• Caltrans’ and DWR’s new authorities to use progressive design‑build for a limited number of large projects expires on December 31, 2033.

Fully Protected Species—Chapter 59 of 2023 (SB 147, Ashby)


  • By July 1, 2024, CDFW must develop a plan to assess the scientific status of each of the fully protected species, including recommendations to the Legislature for necessary funding and staffing.
  • By July 1, 2025, and annually thereafter, CDFW must provide a report to the Legislature on implementation of this law that includes certain information on the individual take permits authorized.


  • CDFW’s new authority to authorize incidental take of a fully protected species for specified types of projects expires on December 31, 2033.

Green Bank Financing—Chapter 53 of 2023 (SB 124, Committee on Budget and Fiscal Review)

Legislative Notifications

  • Within ten days of any nonstate funds being deposited in the Climate Catalyst Revolving Loan Fund, the I‑Bank must provide the JLBC with a written notice containing certain information.

Caltrans Environmental Mitigation—Chapter 57 of 2023 (SB 145, Newman)


  • By July 1, 2024, and at least annually thereafter, Caltrans must provide a report to the Legislature on Interstate 15 wildlife crossings.
  • By July 1, 2025, and annually thereafter until July 1, 2033, Caltrans must provide a report to the Legislature that includes specified information on its environmental mitigation program.


  • Caltrans’ expanded authority to purchase environmental mitigation credits and create environmental mitigation‑related endowments expires on December 31, 2033.

Construction Workforce Development—Chapter 61 of 2023 (SB 150, Durazo)


  • By March 30, 2024, CalSTA, the Labor and Workforce Development Agency, and the Government Operations Agency must develop recommendations for what terms should be included in construction contracts.

CEQA = California Environmental Quality Act; JLBC = Joint Legislative Budget Committee; Caltrans = California Department of Transportation; CalSTA = California State Transportation Agency; NEPA = National Environmental Policy Act; DWR = Department of Water Resources; CDFW = California Department of Fish and Wildlife; and I‑Bank = California Infrastructure and Economic Development Bank.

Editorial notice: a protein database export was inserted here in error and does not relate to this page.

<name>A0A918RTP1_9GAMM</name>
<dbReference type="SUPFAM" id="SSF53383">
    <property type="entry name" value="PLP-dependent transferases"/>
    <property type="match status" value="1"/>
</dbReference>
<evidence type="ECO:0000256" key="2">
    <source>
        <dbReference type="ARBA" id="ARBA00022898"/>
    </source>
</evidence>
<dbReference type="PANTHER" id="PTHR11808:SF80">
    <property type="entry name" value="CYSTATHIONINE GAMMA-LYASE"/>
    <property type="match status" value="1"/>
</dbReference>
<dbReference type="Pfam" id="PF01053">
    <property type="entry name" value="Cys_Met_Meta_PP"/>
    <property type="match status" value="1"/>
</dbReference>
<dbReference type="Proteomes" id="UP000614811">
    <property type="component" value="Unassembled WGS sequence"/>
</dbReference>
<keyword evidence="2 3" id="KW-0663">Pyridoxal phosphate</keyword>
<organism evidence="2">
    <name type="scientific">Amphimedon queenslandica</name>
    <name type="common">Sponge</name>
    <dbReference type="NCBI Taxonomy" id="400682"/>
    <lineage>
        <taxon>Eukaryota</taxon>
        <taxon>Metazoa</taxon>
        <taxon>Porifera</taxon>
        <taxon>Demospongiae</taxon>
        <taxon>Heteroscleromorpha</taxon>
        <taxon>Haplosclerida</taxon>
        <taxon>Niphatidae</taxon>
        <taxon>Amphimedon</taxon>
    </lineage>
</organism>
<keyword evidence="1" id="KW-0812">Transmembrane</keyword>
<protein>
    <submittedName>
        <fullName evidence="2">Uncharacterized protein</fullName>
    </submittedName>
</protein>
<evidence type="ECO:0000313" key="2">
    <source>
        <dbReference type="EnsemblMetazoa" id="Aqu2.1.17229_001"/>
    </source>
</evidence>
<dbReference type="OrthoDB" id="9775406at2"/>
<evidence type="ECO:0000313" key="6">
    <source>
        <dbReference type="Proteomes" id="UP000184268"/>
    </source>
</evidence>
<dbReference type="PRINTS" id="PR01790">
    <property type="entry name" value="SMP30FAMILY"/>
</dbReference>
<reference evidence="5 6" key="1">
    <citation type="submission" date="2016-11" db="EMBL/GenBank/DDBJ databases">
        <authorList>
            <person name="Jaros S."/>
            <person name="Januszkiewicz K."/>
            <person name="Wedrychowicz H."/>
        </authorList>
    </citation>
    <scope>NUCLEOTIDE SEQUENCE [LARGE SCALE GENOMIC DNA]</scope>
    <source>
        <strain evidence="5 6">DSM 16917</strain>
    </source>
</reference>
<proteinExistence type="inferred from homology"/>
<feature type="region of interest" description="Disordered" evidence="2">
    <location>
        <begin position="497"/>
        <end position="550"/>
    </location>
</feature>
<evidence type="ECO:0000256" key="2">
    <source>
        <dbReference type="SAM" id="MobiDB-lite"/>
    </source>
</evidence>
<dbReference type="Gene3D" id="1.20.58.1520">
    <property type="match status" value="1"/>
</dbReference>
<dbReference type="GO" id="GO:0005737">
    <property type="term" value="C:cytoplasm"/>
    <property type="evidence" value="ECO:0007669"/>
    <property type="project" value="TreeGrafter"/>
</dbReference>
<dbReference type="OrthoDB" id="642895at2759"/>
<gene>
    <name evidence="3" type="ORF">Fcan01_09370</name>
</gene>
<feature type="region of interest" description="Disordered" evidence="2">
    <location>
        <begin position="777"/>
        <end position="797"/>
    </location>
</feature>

Various Notification and Review Processes. The package requires the administration to provide the Legislature—through the Joint Legislative Budget Committee (JLBC)—with notifications and opportunities for review. For example, Chapter 60 requires that the Governor provide determinations to the JLBC about whether projects qualify for expedited judicial review. The JLBC can then either concur or not concur with the Governor’s determinations. Additionally, Chapter 53 requires the I-Bank to provide the JLBC with notifications within ten days of receipt of nonstate funds into the Climate Catalyst Revolving Loan Fund. Such provisions provide mechanisms for the Legislature to monitor and oversee how the authorities it has provided to the administration are being used and be able to raise concerns in near real time, if warranted.

Various Reporting Requirements. The package also includes requirements for several annual and one-time reports to provide the Legislature with key information to help inform its oversight efforts. For example, Chapter 58 requires annual reports with information on active and expired job order contracts, as well as a one-time report on Caltrans’ and DWR’s use of progressive design-build authority. These reports are intended to provide the Legislature with information on how these new delivery methods are being used and what they are accomplishing, such as estimates of time and/or cost savings. Also, Chapter 59 requires annual reports containing certain information on fully protected species. These reports are intended to enable the Legislature to better understand when CDFW is authorizing the incidental take of species and any associated repercussions.

Many Components of Package Sunset in 2033. Several components of the package—including related to streamlined judicial review, CDFW’s authority to authorize take of fully protected species, CalSTA’s NEPA delegation authority, Caltrans’ job order contracting authority, and Caltrans’ expanded environmental mitigation authority—are only authorized for roughly the next decade. These sunsets create a natural check-in point for Legislature, at which time it can evaluate the outcomes that have resulted from each of the components and decide whether it wants to modify or extend them.